A new low price for computers
But it was still hard to believe when Elonex announced at the beginning of the year that it was going to sell its One for £100.
OK, this is a Linux-based mini-notebook, intended primarily for school and college students, but there’s nothing to stop people who aren't in education from buying one too.
Available in lime green and grey as well as the standard black, white and pink, The One is an unconventional machine in several ways.
Perhaps the most obvious oddity is that it's upside down: most notebooks put their electronics beneath the keyboard, which keeps the screen section quite light and stops them tipping over.
The One's keyboard is in its lid and the electronics sit behind the 7in screen. Tipping would be a problem if it wasn’t for a little strut which folds out from the back to support it.
One of the reasons for putting the membrane keyboard (which will be familiar to 1980s Spectrum users) in the lid is to give it more room, and true, there is space for quick access keys for the web, email and music. The keyboard is comfortable for typing, but the slow speed of the computer means it has trouble coping with even moderately fast typing in the word processor and email.
There's no trackpad; instead there is an enlarged button that acts like an old-fashioned trackball for moving the mouse pointer – between that and the keyboard, input facilities are only adequate. It was quite hard to zero in on any of the small on-screen buttons and there seemed to be no way of making it less sensitive.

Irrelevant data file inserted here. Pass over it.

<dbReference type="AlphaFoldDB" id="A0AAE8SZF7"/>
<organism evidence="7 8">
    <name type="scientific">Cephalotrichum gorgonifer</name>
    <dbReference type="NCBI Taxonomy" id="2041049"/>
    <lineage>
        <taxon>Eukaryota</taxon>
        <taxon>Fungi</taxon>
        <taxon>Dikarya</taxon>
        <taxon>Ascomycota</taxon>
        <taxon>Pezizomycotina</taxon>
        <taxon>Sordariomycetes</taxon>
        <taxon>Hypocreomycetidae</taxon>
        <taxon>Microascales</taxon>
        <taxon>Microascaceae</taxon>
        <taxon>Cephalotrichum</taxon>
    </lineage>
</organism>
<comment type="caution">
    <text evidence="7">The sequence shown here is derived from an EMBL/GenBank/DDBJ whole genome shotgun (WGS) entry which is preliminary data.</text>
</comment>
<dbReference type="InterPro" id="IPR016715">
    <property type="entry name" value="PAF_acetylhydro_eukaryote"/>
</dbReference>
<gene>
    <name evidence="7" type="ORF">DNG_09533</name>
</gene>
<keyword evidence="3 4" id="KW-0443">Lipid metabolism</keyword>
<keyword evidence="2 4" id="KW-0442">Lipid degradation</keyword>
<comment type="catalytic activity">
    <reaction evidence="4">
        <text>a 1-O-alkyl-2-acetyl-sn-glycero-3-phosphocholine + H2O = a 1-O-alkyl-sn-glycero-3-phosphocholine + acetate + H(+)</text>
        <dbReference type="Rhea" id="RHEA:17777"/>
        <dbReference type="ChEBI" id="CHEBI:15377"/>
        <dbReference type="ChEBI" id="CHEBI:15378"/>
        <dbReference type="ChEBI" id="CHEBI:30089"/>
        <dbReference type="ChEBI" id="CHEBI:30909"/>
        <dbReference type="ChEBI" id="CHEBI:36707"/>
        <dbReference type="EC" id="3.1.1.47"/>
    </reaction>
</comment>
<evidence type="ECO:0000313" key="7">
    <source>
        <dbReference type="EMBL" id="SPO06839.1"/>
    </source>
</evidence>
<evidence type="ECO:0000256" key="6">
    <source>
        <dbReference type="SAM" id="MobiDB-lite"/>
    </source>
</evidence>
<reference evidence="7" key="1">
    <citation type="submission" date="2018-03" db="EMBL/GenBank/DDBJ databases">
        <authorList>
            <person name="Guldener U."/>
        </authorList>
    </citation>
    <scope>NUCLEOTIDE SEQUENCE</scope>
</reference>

The widescreen display is bright and easy to read and the whole of the display and processor section can be removed from the keyboard and used separately. There are even duplicate mouse controls on the back, although unlike a tablet PC the screen is not touch-sensitive so you can't write or draw directly on it (this was, apparently, considered, but proved too expensive).
The One comes with 128MB of memory and a 1GB solid state disk instead of a hard disk, though less than 800MB is available for use.
Ranged around the machine’s edges are network and two USB ports, microphone and headphone sockets and a volume control. You can wire up the machine to a standard home or office network, but it also comes as standard with the ability to connect to both wireless networks and Bluetooth, so most of the time it’ll be easier to work wirelessly.
Wireless networking is handled well by the operating system, which a customised version of Linux rather than Windows XP, and there’s a lot of software pre-installed.
As well as quite a decent word processor and spreadsheet, both of which can load and save Microsoft Office files (though not the latest 2007 varieties), there are several entertainment programs, too. There are music and media players and a menu full of games, though they display with black bars either side, not in full-screen.
The main catch here is the 300MHz processor, which is barely enough to keep it going. As we mentioned, the keyboard can't keep up with moderate typing speeds, which is a big problem and symptomatic of the slow processor.
In the end, though, you have to remind yourself that this is a £100 notebook. It’s a very respectable machine for this price and you will be able to get useful work from it (as long as you remember to type slowly).
The problems we’ve noted are nearly all down to the software and it may well be that a downloadable upgrade in future could sort them out, but for now they put a dent in the sheen of an otherwise impressive computer.
Read more reviews
Good points: Amazing price; Wifi and Bluetooth; comprehensive software bundle Bad points: Slow; overbalances when used on lap Overall: It works for web browsing, email and messaging, but is very slow for other duties
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